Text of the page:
The Monitor of Engagement With the Natural Environment Pilot study found:
Many children frequently visited the natural environment, but a sizeable minority never or rarely visited On average: - Around nine million children in England visited the natural environment in the preceding 12 months (88 per cent of all children in England).
Some 70 per cent of children (seven million children) visited the natural environment frequently (at least once a week).
Some 12 per cent of children (1.3 million) never visited the natural environment in the previous 12 month period.
Regional variations were apparent e.g. more children living in the North East took frequent visits (78 per cent) compared to children living in the West Midlands (64 per cent) or London (62 per cent). The frequency of children’s visits to the natural environment was linked to ethnicity and socioeconomic status On average: - Children from Black, Asian and Minority Ethnic (BAME) households were less likely to frequently visit the natural environment (56 per cent) compared to children from non-Black, Asian and Minority Ethnic (non-BAME) households (74 per cent). - Children from higher income households (socio-economic groups A and B) were more likely to visit frequently (77 per cent) than children from lower income households (socioeconomic groups D and E) (65 per cent)
There were strong links between adult and child visiting behaviours. The results show a strong association between the frequency of visits taken by adults to the natural environment and children living in the same household.
In households where the adults were frequent visitors to the natural environment, most children (82 per cent) were also frequent visitors. In households where the adults rarely (or never) visited the natural environment, the proportion of children visiting frequently halved to 39 per cent.
In an average month: 75 per cent of all children visited the natural environment with adults from their own household.
#15 per cent of all children took visits with their grandparents and a similar proportion visited with other non-resident family members.
#Eight per cent of all school-aged children (6-15) visited natural environments with their schools.
#Children in the most affluent AB socio-economic group were around twice as likely to visit the natural environment with their school as those in the less affluent C2 and DE groups (10 per cent vs six per cent).
#22 per cent of children took visits to the natural environment without any adults present (i.e. on their own or with other children). Most children’s visits were to local natural environments Local natural environments were important to all groups studied regardless of ethnicity or socio-economic status: - In an average month, nearly half of all children visited local urban parks (48 per cent/4.9m).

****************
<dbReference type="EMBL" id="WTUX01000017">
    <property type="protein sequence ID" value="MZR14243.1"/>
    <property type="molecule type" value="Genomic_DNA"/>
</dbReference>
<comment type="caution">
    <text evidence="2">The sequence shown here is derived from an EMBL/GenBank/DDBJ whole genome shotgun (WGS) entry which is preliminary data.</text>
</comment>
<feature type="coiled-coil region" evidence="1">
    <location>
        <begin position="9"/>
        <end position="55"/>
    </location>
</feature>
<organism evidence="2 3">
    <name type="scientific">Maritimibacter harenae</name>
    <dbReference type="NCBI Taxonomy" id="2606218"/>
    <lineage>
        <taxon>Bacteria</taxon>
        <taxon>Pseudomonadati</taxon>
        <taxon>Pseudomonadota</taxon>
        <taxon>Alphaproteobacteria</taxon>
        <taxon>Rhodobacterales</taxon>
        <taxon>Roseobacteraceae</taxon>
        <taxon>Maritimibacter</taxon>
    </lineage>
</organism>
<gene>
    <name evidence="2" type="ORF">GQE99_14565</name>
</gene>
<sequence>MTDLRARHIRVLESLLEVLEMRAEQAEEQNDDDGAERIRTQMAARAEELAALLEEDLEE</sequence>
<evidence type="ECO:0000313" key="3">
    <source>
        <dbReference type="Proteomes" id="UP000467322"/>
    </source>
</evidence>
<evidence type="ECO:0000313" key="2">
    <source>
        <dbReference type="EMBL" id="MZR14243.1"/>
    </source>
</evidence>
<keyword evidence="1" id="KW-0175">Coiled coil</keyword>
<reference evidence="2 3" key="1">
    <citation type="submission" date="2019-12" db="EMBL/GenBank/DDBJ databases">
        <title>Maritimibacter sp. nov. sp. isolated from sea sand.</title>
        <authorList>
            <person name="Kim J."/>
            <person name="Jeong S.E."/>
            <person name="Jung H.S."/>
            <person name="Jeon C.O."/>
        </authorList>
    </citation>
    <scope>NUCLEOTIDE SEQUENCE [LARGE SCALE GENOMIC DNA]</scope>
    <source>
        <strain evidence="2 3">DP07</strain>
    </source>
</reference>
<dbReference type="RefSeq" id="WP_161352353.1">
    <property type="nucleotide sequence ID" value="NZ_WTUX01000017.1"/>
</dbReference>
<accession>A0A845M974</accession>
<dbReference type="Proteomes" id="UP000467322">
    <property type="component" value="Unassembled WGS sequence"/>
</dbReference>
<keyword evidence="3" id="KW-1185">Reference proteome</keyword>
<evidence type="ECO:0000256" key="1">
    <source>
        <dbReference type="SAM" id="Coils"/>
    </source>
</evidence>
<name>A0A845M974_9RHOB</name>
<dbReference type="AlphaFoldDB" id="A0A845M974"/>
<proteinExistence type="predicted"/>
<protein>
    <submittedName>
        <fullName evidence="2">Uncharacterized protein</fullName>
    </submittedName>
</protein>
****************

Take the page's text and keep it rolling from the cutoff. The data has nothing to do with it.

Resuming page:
#Regional variations The survey sample size also allowed for analysis on a regional basis. For example: - Children living in the North East and South East were more likely to take visits to the natural environment at least once a week (78 per cent and 75 per cent respectively) compared to children living in the West Midlands or London (65 per cent and 62 per cent respectively).
The types of places visited by children also varied by region. For example, a higher than average proportion of children living in the South West visited woodland and the coast; children from the North East were also more likely to visit the coast; children from the East Midlands and South East were more likely to visit country parks. The results of this study are important in that they highlight clear social inequalities in how children are accessing natural environments and show a correlation between the frequency at which children visit the natural environment and both their ethnicity and socio-economic status. The results also illustrate that adults are extremely important mediators of children’s visits to natural environments, with children being more likely to visit more frequently when the adults in their household are frequent visitors. Analysis of MENE data has previously revealed that adults are also more likely to be frequent visitors to the natural environment when there are children in their household. This growing evidence of the strong relationships between the visiting behaviours of adults and children within households will be useful in informing future intervention strategies to support improvements in public health, wellbeing and outdoor learning.
On the basis of Year One findings data from the pilot have already been adopted by the Office for National Statistics as part of their indicator set for children’s well-being and by DEFRA as part of their development of an indicator set for monitoring delivery of the Natural Environment White Paper and Biodiversity 2020. The data set is also being used by Public Health England to complement their public health outcomes data. As a result, the pilot question set has now been adopted into the ongoing MENE survey. We hope the findings will be useful and of interest for organisations and individuals working to increase access to local natural environments as a way to improve outcomes for children.